Click here to order the October 2013 issue in which this article appeared.
Direct selling goes strong in Europe, 2 per cent growth last year despite the economic downturn, but it has not yet reached the same strengths as in the US. As Vincent Vega puts it in Quentin Tarantino’s cult film Pulp Fiction, “…it’s the little differences.” As Vince was surprised to be able to buy beer at McDonald’s in Paris, direct selling companies will have their fair share of surprises doing business in Europe.
One surprise is that you cannot roll out your compensation plan throughout Europe. Multi-level compensation plans are looked upon with different eyes depending where you are. Certainly, they are legal in Europe thanks to a European law on Unfair Commercial Practices. The law contains a black list of banned practices, such as “pressure sales” or “operating of a pyramid scheme.” The latter is defined as a scheme whereby a consumer receives compensation primarily from recruitment rather than sales.
Sometimes, authorities give a very wide interpretation to this definition, mostly because they do not have much knowledge about the functioning of our compensation plans. Other times, the direct selling associations have their own rules on compensation plans. For example, in France and Scandinavian countries, the DSA Code of Conduct rejects commissions on recruitment fees. So check your compensation plan with the national regulator and preferably with the local DSA before entering a market.
One other little difference is how we deal with food and dietary supplements. Our Vincent Vega was surprised to be able to freely buy hashish in Amsterdam (and the police are not allowed to search you!); he would have also been surprised by the many dietary supplements banned by authorities in Europe. These bans are bad for our business because it is the fastest growing product category for direct selling, with over 8 per cent growth in Europe.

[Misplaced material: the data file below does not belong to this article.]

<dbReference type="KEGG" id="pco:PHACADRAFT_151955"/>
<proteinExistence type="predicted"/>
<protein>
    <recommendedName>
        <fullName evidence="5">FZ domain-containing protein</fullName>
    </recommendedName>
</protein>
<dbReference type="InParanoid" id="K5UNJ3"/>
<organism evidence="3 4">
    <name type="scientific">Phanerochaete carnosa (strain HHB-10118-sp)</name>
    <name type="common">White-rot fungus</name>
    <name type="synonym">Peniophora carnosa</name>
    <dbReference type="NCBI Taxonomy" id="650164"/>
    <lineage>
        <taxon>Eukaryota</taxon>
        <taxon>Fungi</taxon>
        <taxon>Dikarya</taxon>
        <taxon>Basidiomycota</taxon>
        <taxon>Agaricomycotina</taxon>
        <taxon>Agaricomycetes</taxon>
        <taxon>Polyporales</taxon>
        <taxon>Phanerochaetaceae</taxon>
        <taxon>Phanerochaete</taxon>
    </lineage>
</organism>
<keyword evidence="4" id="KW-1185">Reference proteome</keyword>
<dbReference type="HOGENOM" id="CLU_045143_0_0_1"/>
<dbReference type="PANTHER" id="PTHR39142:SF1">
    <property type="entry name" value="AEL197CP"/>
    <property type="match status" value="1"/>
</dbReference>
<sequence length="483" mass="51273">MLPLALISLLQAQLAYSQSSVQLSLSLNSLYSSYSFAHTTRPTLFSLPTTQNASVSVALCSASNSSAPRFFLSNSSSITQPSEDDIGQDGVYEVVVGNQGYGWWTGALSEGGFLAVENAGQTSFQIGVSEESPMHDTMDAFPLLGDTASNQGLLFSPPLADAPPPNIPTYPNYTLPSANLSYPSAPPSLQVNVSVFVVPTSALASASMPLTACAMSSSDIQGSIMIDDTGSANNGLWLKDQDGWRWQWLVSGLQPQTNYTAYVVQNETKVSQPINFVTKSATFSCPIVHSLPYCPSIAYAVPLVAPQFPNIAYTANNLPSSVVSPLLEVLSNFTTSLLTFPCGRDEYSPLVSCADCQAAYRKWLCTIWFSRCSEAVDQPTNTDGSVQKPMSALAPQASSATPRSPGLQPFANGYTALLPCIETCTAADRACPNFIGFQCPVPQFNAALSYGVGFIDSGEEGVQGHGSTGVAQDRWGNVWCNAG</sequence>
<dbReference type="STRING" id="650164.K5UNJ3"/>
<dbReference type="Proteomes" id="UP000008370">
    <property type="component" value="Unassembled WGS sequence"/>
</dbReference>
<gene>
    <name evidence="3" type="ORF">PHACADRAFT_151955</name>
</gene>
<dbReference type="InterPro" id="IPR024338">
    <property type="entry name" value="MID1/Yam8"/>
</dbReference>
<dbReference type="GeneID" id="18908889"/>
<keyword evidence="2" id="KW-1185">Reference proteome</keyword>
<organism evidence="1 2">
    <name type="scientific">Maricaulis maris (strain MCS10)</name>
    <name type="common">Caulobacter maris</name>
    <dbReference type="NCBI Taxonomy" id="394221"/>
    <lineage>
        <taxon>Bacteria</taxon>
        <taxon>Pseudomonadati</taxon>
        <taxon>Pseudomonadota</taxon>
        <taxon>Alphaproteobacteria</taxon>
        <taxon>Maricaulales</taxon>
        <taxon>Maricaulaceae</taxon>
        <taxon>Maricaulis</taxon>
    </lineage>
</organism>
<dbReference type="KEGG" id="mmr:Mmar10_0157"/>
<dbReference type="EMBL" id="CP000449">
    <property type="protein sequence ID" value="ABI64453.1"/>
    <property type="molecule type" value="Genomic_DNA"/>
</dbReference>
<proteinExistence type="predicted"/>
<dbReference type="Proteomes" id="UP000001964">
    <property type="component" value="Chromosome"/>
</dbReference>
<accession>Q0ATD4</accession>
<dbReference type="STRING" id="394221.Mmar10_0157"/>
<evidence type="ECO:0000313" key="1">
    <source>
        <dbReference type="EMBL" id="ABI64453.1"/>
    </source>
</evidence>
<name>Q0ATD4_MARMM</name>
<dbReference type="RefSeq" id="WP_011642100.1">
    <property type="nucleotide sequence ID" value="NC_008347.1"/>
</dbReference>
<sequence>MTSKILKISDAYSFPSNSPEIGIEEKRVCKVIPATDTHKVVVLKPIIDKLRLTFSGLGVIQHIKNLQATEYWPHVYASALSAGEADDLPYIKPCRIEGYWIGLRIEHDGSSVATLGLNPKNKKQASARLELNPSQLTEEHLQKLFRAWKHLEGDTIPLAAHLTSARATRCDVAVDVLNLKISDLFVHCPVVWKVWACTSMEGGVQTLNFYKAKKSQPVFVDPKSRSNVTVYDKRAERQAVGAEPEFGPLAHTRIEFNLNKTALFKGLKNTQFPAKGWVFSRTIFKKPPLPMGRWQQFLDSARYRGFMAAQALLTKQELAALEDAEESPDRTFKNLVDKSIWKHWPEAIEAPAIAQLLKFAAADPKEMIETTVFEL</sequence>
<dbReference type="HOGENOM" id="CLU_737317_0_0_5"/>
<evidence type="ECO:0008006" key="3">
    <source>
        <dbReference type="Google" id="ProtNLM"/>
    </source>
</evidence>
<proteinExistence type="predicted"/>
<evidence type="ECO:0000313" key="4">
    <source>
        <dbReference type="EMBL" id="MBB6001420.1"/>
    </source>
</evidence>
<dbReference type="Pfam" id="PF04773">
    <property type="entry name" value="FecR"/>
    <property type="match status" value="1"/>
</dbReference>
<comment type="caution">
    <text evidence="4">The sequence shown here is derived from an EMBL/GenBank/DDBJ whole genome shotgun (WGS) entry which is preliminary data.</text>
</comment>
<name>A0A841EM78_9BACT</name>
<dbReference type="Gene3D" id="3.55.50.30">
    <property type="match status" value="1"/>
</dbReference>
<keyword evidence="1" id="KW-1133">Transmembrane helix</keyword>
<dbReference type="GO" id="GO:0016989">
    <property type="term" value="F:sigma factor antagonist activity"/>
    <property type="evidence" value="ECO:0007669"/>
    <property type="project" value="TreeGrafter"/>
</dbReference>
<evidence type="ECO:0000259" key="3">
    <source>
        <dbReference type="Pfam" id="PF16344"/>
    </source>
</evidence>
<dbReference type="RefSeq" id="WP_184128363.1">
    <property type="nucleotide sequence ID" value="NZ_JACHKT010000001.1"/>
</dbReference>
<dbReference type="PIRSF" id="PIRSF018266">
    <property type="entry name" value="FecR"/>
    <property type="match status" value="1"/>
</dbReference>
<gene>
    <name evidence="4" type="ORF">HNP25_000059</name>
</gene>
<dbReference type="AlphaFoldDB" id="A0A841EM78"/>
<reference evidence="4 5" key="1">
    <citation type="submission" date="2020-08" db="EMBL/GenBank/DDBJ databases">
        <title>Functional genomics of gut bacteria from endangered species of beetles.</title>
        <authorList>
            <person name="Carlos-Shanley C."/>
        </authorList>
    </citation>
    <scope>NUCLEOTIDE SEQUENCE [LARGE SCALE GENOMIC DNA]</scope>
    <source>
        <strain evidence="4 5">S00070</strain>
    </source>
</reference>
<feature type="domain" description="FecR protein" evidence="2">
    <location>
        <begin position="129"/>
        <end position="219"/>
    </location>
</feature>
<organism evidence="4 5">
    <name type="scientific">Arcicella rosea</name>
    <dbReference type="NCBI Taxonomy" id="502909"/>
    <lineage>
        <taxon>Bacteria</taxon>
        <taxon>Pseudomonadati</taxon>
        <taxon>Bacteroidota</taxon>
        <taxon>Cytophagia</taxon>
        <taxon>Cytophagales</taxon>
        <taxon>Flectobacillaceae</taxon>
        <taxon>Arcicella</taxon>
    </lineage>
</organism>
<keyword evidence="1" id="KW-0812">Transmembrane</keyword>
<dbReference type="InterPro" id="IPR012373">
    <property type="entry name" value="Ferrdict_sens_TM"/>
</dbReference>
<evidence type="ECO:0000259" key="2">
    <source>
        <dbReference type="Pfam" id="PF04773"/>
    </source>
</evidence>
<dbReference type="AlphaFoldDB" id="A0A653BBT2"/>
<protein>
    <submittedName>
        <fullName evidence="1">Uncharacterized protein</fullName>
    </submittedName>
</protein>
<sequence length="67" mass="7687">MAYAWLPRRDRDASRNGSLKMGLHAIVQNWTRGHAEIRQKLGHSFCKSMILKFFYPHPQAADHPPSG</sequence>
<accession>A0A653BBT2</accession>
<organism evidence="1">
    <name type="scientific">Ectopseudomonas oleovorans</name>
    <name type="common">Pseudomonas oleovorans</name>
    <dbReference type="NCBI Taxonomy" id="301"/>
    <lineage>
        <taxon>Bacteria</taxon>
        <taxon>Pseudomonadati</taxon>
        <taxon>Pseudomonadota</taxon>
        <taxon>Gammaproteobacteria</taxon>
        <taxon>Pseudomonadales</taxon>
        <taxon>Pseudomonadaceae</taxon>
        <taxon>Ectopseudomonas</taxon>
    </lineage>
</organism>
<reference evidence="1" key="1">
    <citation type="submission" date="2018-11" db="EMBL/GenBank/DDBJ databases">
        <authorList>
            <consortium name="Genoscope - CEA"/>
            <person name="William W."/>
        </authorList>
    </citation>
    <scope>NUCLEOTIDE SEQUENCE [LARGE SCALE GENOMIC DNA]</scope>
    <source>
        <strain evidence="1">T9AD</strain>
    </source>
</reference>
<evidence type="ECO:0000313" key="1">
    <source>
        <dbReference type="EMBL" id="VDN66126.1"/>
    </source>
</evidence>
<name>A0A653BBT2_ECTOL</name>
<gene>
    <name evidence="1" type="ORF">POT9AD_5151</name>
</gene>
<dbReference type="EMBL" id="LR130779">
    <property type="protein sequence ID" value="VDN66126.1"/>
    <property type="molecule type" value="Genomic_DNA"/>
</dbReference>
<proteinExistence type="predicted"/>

Linked to dietary supplements is the issue of claims. Europe’s “father state” approach has resulted in a mandatory list of claims that companies can use. Claiming that a product can cure cancer and make you slim is likely not going to be allowed, so make sure your marketing material and websites are in order.
Notwithstanding these little differences, the figures published this summer leave no doubt that Europe is a solid choice for investment in direct selling. By the end of the year, trading conditions will become better with the new European consumer law that will enter into force. From December 2013 onwards, there will be for the whole of Europe one single cooling-off period and one set of information requirements for order forms, to name a few.
Due to good market prospects, we see an increase in US companies investing in development of their European market. As a result, Seldia has welcomed two new US member companies this year, Morinda and Kyäni. More applications have been received and are currently being reviewed.
The perfect way to keep up to speed with the European market and network with peers is attending the Annual Round Table on the Future of Direct Selling, held on 2 October in Brussels, Belgium this year. This event has been the single most relevant event for direct selling in Europe. The conference covers relevant regulatory issues as well as commercial issues like the challenges of logistics, the use of social media in a multi-linguistic Europe and the behavior of the direct selling consumer.
If you missed this year’s conference, make plans now to attend in 2014!
Maurits Bruggink is Executive Director of Seldia, the European Direct Selling Association.